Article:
“The need and support that’s required to serve those students is not accounted for,” said Brent Chrite, the former president of Bethune-Cookman, who in 2020 successfully lobbied the state of Florida for more money.
Historically Black public universities have faced funding shortfalls as state governments have been more generous with their white-majority counterparts. But some lawmakers — frequently pointing to low graduation rates — have suggested that some of these colleges merge with majority-white institutions or close.
“Their problems are not different from what’s facing a lot of the small, private, predominantly white colleges,” said Andre M. Perry, a senior fellow at the Brookings Institution. “But when it comes to HBCUs, it is really hard to untangle whether they should close versus whether people want them to close.”
Chrite, now president at Bentley University in Waltham, suggests that some colleges consolidate operations and share services, like technology management or human resources, with other institutions.
And historically Black colleges need to do some reaching out. Many prospective students are simply not aware of the institutions, said Johnny C. Taylor, former president of the Thurgood Marshall College Fund, which represents the 47 publicly funded Black colleges and universities.
“The average person, a non-HBCU graduate, even if that person were Black, didn’t even know what they were,” said Taylor, who served as chairman of former president Donald Trump’s advisory board on HBCUs and credits the former president with raising the schools’ visibility.
Some students have chosen historically Black colleges, despite the drawbacks. Two years ago, Zakiyyah Carter, who grew up in Orange, N.J., transferred from New York Institute of Technology to Cheyney University of Pennsylvania.
Formed in 1837, Cheyney is the country’s oldest historically Black college, with an enrollment of about 600. But it has struggled financially and is designated for heightened financial oversight by the Education Department. While more than 60 percent of college students graduate within six years, Cheyney’s rate is 27 percent, according to federal statistics. Carter, 23, describes frustrations at Cheyney. Classes were sometimes unavailable, and phone calls did not always get answered. Yet, she said, the experience was transformational.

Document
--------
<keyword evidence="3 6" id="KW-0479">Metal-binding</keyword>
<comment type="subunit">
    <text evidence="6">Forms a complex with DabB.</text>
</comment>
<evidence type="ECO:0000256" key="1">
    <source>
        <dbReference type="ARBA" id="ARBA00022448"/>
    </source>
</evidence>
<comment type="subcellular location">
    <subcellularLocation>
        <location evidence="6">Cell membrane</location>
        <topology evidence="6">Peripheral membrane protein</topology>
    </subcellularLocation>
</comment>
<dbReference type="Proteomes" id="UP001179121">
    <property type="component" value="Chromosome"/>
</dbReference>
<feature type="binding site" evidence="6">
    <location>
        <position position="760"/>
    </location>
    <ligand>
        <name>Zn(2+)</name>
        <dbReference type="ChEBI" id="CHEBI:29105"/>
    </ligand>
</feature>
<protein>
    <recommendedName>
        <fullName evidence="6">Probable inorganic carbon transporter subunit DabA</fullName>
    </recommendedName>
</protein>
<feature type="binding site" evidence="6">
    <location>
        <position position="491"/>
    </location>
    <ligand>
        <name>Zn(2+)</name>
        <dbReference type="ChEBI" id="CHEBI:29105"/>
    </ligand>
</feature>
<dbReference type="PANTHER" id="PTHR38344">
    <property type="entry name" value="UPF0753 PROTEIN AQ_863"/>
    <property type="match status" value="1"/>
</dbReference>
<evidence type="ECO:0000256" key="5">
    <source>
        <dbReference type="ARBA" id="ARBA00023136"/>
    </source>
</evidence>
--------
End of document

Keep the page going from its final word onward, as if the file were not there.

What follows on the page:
“Just the pride that you have coming from an HBCU can push you to do a lot of great things,” said Carter, who graduated this year and is working for mortgage guarantor Freddie Mac, a job she landed through a program sponsored by the Thurgood Marshall College Fund.
In a statement, the college said it is completing a turnaround and has balanced its budget for three consecutive years.
Another small institution that was once regarded as struggling, Paul Quinn College in Dallas, has undergone a renaissance of sorts through innovation. The president, Michael Sorrell, turned Paul Quinn into a work college, meaning that all students have campus jobs and are graded on their performance. He abolished the football team, planting an organic garden on the playing field.
Sorrell solicited help from private donors, including Texas businessman Trammell S. Crow and the NBA’s Dallas Mavericks. But he said that much of the recent corporate generosity had bypassed the smallest historically Black colleges.
“The corporate funding is more targeted toward a small group of schools,” Sorrell said. “We don’t see people backing up the truck saying, ‘Here’s $10 million for you.’ ”
More help may be coming. President Joe Biden is pushing a proposal to direct $39 billion to historically Black colleges to subsidize tuition. And Representative Alma S. Adams, a North Carolina Democrat and founder of the Congressional Bipartisan HBCU Caucus, has rounded up more than 100 co-sponsors for legislation to renovate and repair the campuses.